Read more in Daily Speical: Online hunt ends in parents apology for teen’s Egypt graffiti
The parents of a 15-year-old boy apologized to the public via a Nanjing newspaper on Sunday after their son's handwriting was found written on a 3,500-year-old relic in Egypt, in an incident which prompted an online "human flesh search" to determine the boy's identity in order to harass him.
A photo posted online by a Weibo user named "Kongyouwuyi" shows several Chinese characters crookedly written on delicate sandstone on the east bank of the Nile River in Egypt, which has a history of more than 3,000 years.
"The sentence means Ding Jinhao has visited this place. This was the saddest and most shameful moment I had in Egypt. I apologized to our local tour guide, who comforted me instead, saying this was not our fault, and that it should be the local guide's responsibility to stop such behavior," Kongyouwuyi said on his post.
The photo, which was posted Friday, has been forwarded more than 90,000 times and triggered public outrage. The boy quickly became one of the hottest topics on Weibo.
A human flesh search showed that Ding is a 15-year-old middle school student in Nanjing, East China's Jiangsu Province.
The exposed information included the boy's name, date of birth, and even primary school. This resulted in the school's website being hacked on Sunday. Visitors to the school website were forced to click on a message box which said "Ding has visited this place" before entering the website, according to the Beijing News, but the site can no longer be accessed.
Ding's parents contacted local media Saturday, apologizing for their son, admitting that they hadn't properly educated their child and pleaded for society to give him a chance.
"The boy has known about it since Friday and cried all night. He has had to be moved around because reporters rushed to their house for interviews," Modern Express reporter Li Shaofu, the only reporter to have direct contact with the parents, told the Global Times. The parents are now refusing to talk to the media.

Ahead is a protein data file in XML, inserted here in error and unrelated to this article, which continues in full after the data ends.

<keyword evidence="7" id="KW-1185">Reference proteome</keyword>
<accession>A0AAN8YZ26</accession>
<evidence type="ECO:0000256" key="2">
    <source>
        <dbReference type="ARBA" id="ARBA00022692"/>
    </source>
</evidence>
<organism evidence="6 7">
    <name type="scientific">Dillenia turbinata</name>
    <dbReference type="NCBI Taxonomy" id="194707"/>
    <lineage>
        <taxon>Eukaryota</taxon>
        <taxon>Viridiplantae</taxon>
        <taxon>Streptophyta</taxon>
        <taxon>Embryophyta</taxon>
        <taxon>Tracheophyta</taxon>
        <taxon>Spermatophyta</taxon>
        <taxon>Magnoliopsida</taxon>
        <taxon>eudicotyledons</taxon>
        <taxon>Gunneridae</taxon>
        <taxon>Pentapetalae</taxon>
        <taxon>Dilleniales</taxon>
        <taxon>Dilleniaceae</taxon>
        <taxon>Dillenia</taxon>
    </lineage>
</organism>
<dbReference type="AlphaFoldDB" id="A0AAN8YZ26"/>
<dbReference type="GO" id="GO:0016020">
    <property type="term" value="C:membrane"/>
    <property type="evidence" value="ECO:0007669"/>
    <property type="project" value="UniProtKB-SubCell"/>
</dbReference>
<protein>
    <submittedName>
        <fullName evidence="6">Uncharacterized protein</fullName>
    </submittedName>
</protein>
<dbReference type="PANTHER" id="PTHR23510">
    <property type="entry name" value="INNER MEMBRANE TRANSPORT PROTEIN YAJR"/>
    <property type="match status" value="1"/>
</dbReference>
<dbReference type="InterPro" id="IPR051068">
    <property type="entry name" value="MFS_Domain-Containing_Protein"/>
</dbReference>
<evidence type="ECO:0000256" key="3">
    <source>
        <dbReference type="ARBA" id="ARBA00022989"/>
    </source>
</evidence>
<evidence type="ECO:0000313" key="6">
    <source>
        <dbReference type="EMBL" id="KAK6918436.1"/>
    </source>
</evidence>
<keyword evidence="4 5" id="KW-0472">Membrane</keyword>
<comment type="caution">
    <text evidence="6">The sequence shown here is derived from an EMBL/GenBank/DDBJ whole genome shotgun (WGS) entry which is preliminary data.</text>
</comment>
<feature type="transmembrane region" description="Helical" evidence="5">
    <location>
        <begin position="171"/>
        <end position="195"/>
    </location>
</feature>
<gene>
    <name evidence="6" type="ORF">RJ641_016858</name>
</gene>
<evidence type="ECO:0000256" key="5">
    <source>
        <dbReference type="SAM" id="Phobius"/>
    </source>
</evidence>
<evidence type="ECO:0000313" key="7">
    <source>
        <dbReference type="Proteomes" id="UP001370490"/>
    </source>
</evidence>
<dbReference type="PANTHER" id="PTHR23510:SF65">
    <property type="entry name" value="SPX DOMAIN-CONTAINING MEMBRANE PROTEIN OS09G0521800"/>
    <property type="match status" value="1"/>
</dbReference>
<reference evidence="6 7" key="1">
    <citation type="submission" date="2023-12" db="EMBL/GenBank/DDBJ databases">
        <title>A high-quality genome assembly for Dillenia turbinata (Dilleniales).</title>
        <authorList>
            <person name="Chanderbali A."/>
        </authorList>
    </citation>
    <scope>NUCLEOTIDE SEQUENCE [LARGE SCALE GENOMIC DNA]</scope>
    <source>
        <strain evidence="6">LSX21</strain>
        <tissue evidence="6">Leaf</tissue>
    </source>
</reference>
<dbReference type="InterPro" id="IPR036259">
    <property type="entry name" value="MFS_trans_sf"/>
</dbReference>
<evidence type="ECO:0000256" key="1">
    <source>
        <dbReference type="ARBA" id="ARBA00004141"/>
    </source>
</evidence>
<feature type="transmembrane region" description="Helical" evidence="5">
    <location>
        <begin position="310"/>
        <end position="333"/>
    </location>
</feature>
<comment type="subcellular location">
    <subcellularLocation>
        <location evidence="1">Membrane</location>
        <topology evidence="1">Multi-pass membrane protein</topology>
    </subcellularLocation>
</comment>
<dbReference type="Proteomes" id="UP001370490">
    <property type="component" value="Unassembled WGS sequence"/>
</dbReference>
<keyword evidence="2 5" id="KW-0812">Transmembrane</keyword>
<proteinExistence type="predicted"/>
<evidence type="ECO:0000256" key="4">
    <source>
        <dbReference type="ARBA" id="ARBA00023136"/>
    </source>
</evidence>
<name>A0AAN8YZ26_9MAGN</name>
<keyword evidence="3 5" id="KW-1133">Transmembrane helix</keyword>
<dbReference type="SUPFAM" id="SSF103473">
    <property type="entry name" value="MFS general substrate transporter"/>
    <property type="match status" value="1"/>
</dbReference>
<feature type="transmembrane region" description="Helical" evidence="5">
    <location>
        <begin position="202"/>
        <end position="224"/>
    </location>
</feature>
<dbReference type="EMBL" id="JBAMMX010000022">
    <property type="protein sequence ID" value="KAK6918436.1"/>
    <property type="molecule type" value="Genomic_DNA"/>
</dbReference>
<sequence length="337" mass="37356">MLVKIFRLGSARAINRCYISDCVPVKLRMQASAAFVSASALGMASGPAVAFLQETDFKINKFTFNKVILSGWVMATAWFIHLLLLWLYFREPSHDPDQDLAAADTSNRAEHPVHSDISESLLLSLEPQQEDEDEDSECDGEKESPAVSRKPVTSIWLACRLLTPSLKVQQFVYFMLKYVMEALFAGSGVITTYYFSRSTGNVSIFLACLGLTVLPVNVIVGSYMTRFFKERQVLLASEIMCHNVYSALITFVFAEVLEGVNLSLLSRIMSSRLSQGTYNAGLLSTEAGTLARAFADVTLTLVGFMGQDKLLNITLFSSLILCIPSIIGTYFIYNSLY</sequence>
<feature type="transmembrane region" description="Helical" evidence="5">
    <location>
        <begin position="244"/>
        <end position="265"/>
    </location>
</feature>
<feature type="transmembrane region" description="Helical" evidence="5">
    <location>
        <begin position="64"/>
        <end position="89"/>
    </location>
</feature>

The mother said her son was still very young at that time.
"The kid has a good academic record, but is a little introverted. This is too much pressure for him to take," the father said, asking the public not to bother his son's studies or life.
Gu Xiaoming, a professor at the Tourism Management Department of Fudan University, said the parents had shown responsibility by standing up to publish the apology, and that putting a boy through a human flesh search was too harsh.
"It's not only the boy, there are other tourists that leave graffiti on relics. But as the person is a minor, more protection and education should be given to him rather than criticism," Gu said.
The netizen "Labixiaoqiu" who released the boy's personal information said he had been quite considerate this time considering he was an underage juvenile, but the incident had shamed him as well as he is also from Nanjing.
It was not the first time Chinese tourists have made headlines for damaging relics. A man from Changzhou, Jiangsu Province was found carving his name and hometown at a site in Taiwan in 2009, the Modern Express reported.